3 likes, 0 dislikes
Posted by David on 04/02/2015 at 6:40 PM

Re: “Save circus animals

Melissa: Activists have been engaged in peaceful, educational outreach at the Shrine Circus for years--hope you'll join us! Details here:…
The Other Nations circus animal exploitation page is here:… and my message to MCPS trustees--regarding the distribution of free circus tickets through the schools--is here:…

My guest column in today's Missoulian includes other instances of animal exploitation at UM:…

I'm SO glad to learn that UM students have formed SACTA--thank you for your letter to the Indy! ~Kathleen

Posted by Other Nations on 04/02/2015 at 11:51 AM

Re: “Big hunk of pork

Montana senator twice gets his facts wrong on timber sales and litigation
By Glenn Kessler, The Washington Post's Fact Checker

Full article at:

The Facts

According to Tom Martin, a Forest Service deputy director for renewable resource management, there are 97 timber sales under contract in Montana’s national forests. Of that number, just 14 have active litigation, so about 14 percent. But only four of the sales are enjoined by a court from any logging….

The Pinocchio Test

Given that Tester is the senior senator from Montana, his comments on litigation in Montana’s national forests are embarrassingly wrong. In both statements, he was wildly off the mark. He needs to brush up on his facts — and his math — before he opines again on the subject. Four Pinocchios

1 like, 1 dislike
Posted by Matthew Koehler on 03/05/2015 at 12:17 PM

Re: “Lost in translation

Myra, repeat after me - S. A. R. C. A. S. M.

1 like, 0 dislikes
Posted by Cascarrabias on 03/01/2015 at 3:03 PM

Re: “Lip service and lies

I wish I could believe that the politicos and "conservation" orgs who spread the Big Lie or any of the thousand little related lies would change their tune once they know the facts, but the facts have been there all along and they didn't bother to fact check. I am sorry to say I would bet their behavior will not change at all. They know what they know because it has been repeated so many times and they will not let actual facts get in the way. Varying forms of this lie goes back a long time. Remember "analysis paralysis"? The timber supply was supposedly tied up by appeals. Professor Martin Nye at UM actually looked at the facts and saw that appeals had a very minimal impact on timber supply.
And the bottom line is that appeals or litigation do not often stop timber sales. Only when a proposed timber sale does not follow the law can a sale be stopped, and then it is often modified to stay within the law, if possible, and reoffered.

Posted by Larry Campbell on 02/28/2015 at 10:51 AM

Re: “Lip service and lies

Thanks Keith for an excellent recap of this very clear threat to America's public lands legacy.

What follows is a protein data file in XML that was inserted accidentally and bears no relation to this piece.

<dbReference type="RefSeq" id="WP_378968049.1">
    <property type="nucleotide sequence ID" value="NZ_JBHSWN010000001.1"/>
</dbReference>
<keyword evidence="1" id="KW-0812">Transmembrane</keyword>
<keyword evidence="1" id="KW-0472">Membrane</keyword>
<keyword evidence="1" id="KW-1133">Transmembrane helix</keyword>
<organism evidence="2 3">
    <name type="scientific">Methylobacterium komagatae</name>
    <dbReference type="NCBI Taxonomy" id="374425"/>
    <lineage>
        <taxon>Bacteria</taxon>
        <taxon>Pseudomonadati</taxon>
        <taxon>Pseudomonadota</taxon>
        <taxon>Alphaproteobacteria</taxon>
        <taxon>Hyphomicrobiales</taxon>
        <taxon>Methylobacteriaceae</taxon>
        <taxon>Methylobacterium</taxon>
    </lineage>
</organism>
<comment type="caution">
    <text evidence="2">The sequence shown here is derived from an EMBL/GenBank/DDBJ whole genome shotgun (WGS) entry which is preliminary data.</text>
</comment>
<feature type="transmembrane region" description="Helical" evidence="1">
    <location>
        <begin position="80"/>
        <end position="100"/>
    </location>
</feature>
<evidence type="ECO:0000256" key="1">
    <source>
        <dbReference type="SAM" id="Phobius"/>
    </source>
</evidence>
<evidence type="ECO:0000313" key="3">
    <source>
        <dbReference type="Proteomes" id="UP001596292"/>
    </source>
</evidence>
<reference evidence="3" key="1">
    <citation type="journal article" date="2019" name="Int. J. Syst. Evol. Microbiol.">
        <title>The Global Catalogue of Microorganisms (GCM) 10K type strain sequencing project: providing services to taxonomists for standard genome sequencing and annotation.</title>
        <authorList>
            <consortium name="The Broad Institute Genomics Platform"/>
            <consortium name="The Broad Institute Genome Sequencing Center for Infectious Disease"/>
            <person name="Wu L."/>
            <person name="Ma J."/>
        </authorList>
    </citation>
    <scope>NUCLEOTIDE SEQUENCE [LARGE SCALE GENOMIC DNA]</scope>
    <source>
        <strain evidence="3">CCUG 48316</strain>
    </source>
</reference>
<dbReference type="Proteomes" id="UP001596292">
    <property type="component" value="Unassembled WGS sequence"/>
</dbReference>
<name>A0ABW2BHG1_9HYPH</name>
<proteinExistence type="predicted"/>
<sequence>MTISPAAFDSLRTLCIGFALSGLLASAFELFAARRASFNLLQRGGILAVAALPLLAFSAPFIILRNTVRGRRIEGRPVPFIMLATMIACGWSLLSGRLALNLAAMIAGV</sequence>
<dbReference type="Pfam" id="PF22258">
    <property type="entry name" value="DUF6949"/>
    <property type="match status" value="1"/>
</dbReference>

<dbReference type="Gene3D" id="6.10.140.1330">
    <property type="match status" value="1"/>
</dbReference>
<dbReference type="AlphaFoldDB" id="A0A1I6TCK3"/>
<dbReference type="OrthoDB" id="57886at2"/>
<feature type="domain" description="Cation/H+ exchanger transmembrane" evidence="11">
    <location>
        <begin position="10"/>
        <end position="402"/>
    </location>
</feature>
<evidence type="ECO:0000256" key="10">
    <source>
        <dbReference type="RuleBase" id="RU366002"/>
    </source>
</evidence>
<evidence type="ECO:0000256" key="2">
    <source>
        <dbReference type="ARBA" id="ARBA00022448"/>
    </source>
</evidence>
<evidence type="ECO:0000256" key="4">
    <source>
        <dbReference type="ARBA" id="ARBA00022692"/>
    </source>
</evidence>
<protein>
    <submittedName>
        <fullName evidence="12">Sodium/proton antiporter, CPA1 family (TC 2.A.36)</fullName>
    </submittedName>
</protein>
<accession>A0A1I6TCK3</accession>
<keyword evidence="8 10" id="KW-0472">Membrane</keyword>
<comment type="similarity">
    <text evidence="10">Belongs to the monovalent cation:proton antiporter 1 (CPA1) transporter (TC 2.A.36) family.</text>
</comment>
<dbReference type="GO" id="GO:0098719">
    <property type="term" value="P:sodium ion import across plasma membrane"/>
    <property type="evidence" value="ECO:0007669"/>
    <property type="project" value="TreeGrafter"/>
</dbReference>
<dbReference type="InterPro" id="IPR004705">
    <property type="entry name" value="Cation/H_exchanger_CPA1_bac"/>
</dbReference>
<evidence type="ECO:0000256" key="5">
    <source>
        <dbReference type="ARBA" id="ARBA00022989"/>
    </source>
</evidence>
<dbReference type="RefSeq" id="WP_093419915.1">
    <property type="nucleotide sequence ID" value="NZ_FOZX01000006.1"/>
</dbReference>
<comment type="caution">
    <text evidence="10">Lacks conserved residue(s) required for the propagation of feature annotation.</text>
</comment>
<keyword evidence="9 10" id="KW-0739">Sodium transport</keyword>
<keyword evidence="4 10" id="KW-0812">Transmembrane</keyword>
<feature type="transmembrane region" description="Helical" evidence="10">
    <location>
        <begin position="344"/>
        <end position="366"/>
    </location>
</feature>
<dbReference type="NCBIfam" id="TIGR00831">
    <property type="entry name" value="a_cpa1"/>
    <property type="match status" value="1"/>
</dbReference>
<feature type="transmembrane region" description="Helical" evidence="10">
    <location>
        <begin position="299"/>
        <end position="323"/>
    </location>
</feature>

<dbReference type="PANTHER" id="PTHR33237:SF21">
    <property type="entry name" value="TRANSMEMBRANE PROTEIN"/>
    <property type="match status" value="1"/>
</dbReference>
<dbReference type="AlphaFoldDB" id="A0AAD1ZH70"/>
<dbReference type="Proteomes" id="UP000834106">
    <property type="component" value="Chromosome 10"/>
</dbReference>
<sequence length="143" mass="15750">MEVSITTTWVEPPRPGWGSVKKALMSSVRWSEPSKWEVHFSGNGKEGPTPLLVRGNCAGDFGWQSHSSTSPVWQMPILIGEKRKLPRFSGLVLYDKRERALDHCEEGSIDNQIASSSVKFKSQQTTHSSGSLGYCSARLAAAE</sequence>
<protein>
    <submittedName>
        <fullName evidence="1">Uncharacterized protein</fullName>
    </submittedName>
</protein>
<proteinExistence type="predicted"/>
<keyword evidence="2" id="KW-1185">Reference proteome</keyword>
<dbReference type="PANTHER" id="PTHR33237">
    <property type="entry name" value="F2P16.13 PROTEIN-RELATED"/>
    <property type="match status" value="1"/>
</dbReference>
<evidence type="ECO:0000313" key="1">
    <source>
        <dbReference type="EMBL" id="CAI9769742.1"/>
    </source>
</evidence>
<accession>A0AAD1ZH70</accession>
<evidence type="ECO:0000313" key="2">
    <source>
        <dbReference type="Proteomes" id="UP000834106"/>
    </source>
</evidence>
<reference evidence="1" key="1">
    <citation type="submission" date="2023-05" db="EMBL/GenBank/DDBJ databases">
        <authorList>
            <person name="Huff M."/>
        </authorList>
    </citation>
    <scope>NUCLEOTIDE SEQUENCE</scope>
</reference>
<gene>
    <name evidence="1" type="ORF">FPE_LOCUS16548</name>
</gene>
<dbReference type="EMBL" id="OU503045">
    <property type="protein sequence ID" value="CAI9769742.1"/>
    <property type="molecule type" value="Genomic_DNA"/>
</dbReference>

For more details exposing Senator Tester's lie concerning his MT Public Radio Statement that: "Every logging sale in Montana right now is under litigation. Every one of them."

Please see below where the Washington Post's Fact-Checker just awarded Senator Tester the maximum 4 Pinocchios for telling a 'whopper' about public lands logging and lawsuits. (

Turns out that when a reporter actually look into the issue that there are 97 current timber sales on national forest lands in Montana and just 4 timber sales are stopped because of litigation. 4% ≠ 100% Senator Tester.

Of course, this could just as easily be a FACT CHECK on the entire Montana political, media and environmental establishment.

Sure this Fact-Check is about Tester's 'whopper' of a lie, but Daines and Zinke, Gov Bullock, the Montana timber industry, Montana Wilderness Association, Montana Wildlife Federation and practically the entire Montana News Media (with a few notable exceptions) also repeat these same lies and untruths, and have for years. Do people seriously not do their own independent verification anymore?

It will be very, very interesting to see what the Montana News Media does with this information, as well as how it informs and impacts Daines and Tester's efforts to dramatically increase public lands timber sales in Montana under the entirely false premise that lawsuits prevent the Forest Service from doing anything. So far, the statewide Lee Bureau reporter actually somehow managed to write an article about the Washington Post's fact-check of Senator Tester without 1) printing any of the actual facts uncovered by the Washington Post and 2) reprinting entirely incorrect information from Senator Tester. No wonder the public has a hard time understanding what's really a pretty basic issue.

And what about groups like Montana Wilderness Association, Montana/National Wildlife Federation, The Wilderness Society Montana Trout Unlimited, Rocky Mountain Elk Foundation, Boone and Crockett Club? Will they too acknowledge these facts and stop spreading false information as they too work with politicians and the timber industry to greatly increase public lands logging?

Stay Tuned...

Montana senator twice gets his facts wrong on timber sales and litigation
By Glenn Kessler, Washington Post Fact Checker

“Unfortunately, every logging sale in Montana right now is under litigation. Every one of them.” – Sen. Jon Tester (D-Mont.), interview with Montana Public Radio, Feb. 18, 2015

Our inbox started flowing with e-mails from outraged residents of Montana shortly after Montana Public Radio ran an interview in which Sen. Jon Tester (D-Mont.) asserted that “every logging sale” in the state was “under litigation.” The complaints also reached the radio station, as within a day, Tester’s staff offered a revised statement that focused on “volume” rather than sales. Marnee Banks, his spokeswoman, apologized for the original statement, but Tester himself made no comment.

But when we asked Tester’s staff for evidence to back up the revised statement, they simply directed us to the U.S. Forest Service, rather than explain the data themselves. It’s taken a few days to unravel the numbers, but this is a case of apples and oranges, with a few limes thrown in.

The Pinocchio Test

Given that Tester is the senior senator from Montana, his comments on litigation in Montana’s national forests are embarrassingly wrong. In both statements, he was wildly off the mark. He needs to brush up on his facts — and his math — before he opines again on the subject. Four Pinocchios

Full Story:

Posted by Matthew Koehler on 02/28/2015 at 8:34 AM